Swahili identity is not elusive if we can work to think beyond the racial prison-house of colonial thought and understand coastal communities through these broader historical trends.
Much of the post-colonial African scholarship addressed itself to the artificiality of the boundaries of contemporary African states. But little attention has been paid to the artificiality of the boundaries of the African continent itself.– ALI MAZRUI, ‘Afrabia: Africa and the Arabs in the New World Order’
Rethinking Arab-centric and Postcolonial Nationalist Understandings of Swahili Identity
Hiistoriya’s recent visual essay on Swahili identity has sparked a fresh round of reflection on the complexity of Swahili identity and culture. The video advanced a nuanced approach to how we understand Swahili identities and varied applications of the term Swahili, including references to the proto-Swahili group called Wangozi. Importantly, the essay contextualised the emergence of Arabocentric frameworks of Swahili culture that stemmed from imperial histories linking the Swahili coast with Oman but ultimately was formalised by European misperceptions of coastal cultural identities. The video’s spread across social media platforms has underscored the continued relevance of questions linked to the problematic categorisation of Swahili society and culture over time.
Challenging Eurocentric and Arab-centric Frameworks
Swahili identity has been highly debated in the past century. Many Western and African scholars have questioned if the Swahili are a unified ethnic group and whether the Swahili as a group are an African, Arab, or a hybrid community spanning East Africa’s coast. Historians and anthropologists of the Euro-American academy primarily initiated this 20th century academic debate, which Swahili and other African scholars would later engage and challenge. The Western academic framework for approaching Swahili identity was primarily a binary one that placed ‘foreign Arab’ and ‘indigenous African’ identities at different ends of the divide. While many scholars at first perpetuated Arab-centric definitions of Swahili culture, others later countered by asserting the Swahili’s Africanness. Yet both sides rarely questioned the basis of these rigid divisions between African and Arab, between the contemporary boundaries of the continent and precolonial understandings of identity and community along the coast.
Historically, these divisions were connected to European colonial classifications of natives and non-natives, rural and urban communities, and subjects and citizens. throughout Africa. The classification of perceived tribes, ethnic groups, and races across the continent was a significant feature of the European colonial project. These groupings relied on the underlying assumption of a fixed biological boundary between ‘the races of men’ and identities such as African and Arab. On the East African coast, these structures over-emphasised the contributions of foreign communities of Arab descent in building the diverse and complex Swahili maritime and mercantile civilisation. Such simplistic and problematic frameworks would play into and build on broader narratives of an Arab-led civilisation in East Africa that upheld structures of Omani rule along the coast and preceded the British arrival.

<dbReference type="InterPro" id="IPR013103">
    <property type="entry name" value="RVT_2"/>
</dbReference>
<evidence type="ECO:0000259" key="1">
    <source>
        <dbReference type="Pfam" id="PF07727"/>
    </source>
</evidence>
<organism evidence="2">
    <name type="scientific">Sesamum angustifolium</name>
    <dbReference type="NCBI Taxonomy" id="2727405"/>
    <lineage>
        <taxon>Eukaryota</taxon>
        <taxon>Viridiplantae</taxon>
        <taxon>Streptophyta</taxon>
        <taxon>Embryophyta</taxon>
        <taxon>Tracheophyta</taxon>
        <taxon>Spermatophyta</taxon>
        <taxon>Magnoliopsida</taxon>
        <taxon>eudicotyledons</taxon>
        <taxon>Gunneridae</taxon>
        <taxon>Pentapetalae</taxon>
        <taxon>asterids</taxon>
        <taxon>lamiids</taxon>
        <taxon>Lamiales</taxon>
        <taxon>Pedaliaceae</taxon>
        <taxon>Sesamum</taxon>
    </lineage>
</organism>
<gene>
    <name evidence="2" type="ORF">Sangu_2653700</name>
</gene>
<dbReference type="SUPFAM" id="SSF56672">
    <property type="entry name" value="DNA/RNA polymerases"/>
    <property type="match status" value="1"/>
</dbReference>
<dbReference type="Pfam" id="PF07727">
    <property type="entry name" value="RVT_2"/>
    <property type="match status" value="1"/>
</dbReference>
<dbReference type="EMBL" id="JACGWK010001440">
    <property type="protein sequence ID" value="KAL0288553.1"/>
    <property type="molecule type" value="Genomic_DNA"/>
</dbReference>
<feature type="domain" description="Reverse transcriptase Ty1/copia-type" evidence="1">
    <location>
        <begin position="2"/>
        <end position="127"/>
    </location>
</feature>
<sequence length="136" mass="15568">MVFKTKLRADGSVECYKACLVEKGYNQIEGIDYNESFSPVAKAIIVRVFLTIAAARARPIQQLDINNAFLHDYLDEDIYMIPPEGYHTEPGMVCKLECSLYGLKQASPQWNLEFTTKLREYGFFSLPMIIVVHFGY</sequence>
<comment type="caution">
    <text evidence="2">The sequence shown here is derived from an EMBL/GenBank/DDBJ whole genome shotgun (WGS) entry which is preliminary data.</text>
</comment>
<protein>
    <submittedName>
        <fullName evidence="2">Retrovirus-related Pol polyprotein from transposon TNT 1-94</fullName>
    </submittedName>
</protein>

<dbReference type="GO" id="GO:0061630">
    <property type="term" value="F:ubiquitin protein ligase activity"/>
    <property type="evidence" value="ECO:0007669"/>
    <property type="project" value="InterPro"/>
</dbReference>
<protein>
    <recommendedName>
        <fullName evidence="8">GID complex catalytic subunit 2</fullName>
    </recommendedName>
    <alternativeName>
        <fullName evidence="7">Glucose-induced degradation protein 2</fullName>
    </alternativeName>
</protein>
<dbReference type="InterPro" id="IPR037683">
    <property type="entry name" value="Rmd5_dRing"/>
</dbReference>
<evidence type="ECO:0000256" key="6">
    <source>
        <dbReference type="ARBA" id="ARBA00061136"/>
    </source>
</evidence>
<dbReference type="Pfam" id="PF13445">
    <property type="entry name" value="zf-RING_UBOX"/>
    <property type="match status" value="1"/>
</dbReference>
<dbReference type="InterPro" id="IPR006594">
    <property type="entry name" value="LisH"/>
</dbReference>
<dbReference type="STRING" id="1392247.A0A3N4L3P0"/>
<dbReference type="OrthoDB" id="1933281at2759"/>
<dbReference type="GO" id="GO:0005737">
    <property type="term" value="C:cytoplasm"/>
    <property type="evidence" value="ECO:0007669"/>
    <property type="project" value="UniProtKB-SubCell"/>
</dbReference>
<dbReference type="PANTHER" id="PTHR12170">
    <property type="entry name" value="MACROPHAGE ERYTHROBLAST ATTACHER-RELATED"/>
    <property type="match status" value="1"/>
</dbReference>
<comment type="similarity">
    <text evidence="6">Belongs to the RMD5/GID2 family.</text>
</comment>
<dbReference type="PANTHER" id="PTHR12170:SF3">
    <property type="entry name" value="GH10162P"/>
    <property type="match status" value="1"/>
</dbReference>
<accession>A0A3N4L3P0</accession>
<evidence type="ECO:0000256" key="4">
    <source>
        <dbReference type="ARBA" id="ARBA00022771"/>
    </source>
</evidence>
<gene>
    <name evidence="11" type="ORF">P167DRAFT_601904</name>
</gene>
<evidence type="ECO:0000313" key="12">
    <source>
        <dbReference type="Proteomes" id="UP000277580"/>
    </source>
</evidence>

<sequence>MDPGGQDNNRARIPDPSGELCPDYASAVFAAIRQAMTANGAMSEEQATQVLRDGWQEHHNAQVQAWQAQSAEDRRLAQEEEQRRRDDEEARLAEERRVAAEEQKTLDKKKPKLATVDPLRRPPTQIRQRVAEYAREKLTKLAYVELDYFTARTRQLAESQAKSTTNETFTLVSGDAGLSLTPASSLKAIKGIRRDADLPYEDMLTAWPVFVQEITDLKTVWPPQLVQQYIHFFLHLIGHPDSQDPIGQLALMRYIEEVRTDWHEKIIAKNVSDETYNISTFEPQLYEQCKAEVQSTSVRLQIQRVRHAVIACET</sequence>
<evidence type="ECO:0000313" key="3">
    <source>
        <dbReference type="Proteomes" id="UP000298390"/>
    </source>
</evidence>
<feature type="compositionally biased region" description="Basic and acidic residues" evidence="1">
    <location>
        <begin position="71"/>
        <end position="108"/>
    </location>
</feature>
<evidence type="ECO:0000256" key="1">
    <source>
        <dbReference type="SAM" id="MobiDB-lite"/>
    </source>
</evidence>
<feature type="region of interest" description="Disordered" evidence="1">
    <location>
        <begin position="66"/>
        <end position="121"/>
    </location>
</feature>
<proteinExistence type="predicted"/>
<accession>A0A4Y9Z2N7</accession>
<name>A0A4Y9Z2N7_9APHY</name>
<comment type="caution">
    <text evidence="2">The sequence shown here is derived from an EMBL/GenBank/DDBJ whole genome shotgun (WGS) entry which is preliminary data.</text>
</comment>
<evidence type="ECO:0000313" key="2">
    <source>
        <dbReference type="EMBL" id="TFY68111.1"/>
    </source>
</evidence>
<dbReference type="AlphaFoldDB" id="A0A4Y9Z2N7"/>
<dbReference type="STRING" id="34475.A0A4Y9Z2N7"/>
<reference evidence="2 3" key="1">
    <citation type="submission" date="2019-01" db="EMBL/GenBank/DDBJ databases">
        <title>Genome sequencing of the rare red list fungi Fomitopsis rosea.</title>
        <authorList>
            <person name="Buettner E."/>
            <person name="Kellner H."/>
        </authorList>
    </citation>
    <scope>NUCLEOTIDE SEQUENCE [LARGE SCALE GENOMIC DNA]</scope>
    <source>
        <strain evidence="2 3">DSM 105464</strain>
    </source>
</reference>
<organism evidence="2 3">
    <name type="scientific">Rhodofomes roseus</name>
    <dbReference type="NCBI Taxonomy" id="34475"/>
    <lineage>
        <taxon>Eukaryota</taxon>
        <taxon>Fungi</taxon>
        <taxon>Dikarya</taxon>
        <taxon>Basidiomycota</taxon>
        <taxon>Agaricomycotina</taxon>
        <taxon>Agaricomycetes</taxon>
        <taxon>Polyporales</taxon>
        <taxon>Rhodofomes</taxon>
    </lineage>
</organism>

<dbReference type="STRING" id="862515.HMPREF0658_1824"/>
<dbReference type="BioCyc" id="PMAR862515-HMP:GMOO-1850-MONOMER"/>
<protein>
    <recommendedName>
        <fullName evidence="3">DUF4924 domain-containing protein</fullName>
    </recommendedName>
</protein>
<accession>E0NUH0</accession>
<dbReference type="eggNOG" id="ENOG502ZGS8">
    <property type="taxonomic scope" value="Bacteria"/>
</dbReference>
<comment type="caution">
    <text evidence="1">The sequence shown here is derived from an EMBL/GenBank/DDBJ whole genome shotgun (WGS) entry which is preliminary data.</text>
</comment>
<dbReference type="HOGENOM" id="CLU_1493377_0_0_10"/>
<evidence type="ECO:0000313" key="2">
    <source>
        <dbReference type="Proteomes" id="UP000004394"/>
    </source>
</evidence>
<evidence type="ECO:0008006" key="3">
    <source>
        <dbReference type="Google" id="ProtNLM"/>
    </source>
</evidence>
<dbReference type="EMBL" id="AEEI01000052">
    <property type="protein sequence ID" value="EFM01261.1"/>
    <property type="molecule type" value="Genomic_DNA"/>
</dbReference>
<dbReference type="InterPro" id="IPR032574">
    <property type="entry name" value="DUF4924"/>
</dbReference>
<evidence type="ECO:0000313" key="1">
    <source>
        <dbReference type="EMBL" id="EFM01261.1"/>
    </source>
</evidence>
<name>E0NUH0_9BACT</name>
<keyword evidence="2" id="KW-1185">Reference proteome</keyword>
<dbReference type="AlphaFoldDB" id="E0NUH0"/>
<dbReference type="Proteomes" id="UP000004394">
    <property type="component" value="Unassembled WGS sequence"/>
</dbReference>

Early Omani Arab-centrism and modern European racial classifications together cemented a vision of the Swahili as an Arabised set of communities distinct from the continental interior, despite the Swahili’s connectivity to both inland ethnic groups and the wider Indian Ocean world. The infamous Hamitic hypothesis was a stark example of these expressions of European scientific racism in the continent. Based on a Eurocentric denial of African civilisation, the hypothesis deemed some East African groups like the Tutsi, Abyssinians, and Somalis as foreign to Africa due to their perceived civilisational difference from those they considered to be true natives of the continent. This denial of African civilisation also included the refutation of the continent’s diversity and connection to global networks of commerce and cultural exchange. The Tutsi, therefore, were regarded as non-indigenous Hamites and the Swahili as half-caste Arabs in the pseudo-scientific racial hierarchies of colonial governance.
These racial classifications brought about socio-economic and political benefits to some while disenfranchising others. For instance, British colonial records in Zanzibar, illustrate dramatic increases of indigenous islanders identifying as Arabs from 1924 to 1931. At the time, Zanzibaris of Arab descent were afforded privileges by the colonial government which were denied to communities labelled as African. Swahilis during the colonial era, therefore, straddled the spectrum between classifications of Arab and African partly due to economic and political incentives.
Additionally, Arab identities along the coast were not fixed. They included stratified communities ranging from earlier indigenised Omani elites, such as the Nabahani, to newer migrations of Omanis and Hadhramis of more humble origins. On the subject of African-Arab binaries along the coast, the Kenyan scholar Mohamed Hassan Abdulaziz argues that,
“Indeed, the trend of the Coast has always been the Swahilisation of the Arabs rather than the Arabisation of the African Muslim inhabitants, in such facets of culture as language, and mode of living in general. This trend has been so forceful that most Arabs on the Coast, who have settled here within the last two centuries or so, have lost their original culture and language and completely adopted Swahili culture.”Mohamed Hassan Abdulaziz
The critique of Arab-centric presentations of Swahili histories is vital in countering the legacies of racial hierarchies of European colonialism and Omani imperial stratifications. Hiistoriya strives to reverse these historical trends and offers a look into the region’s past that emphasises indigenous narratives.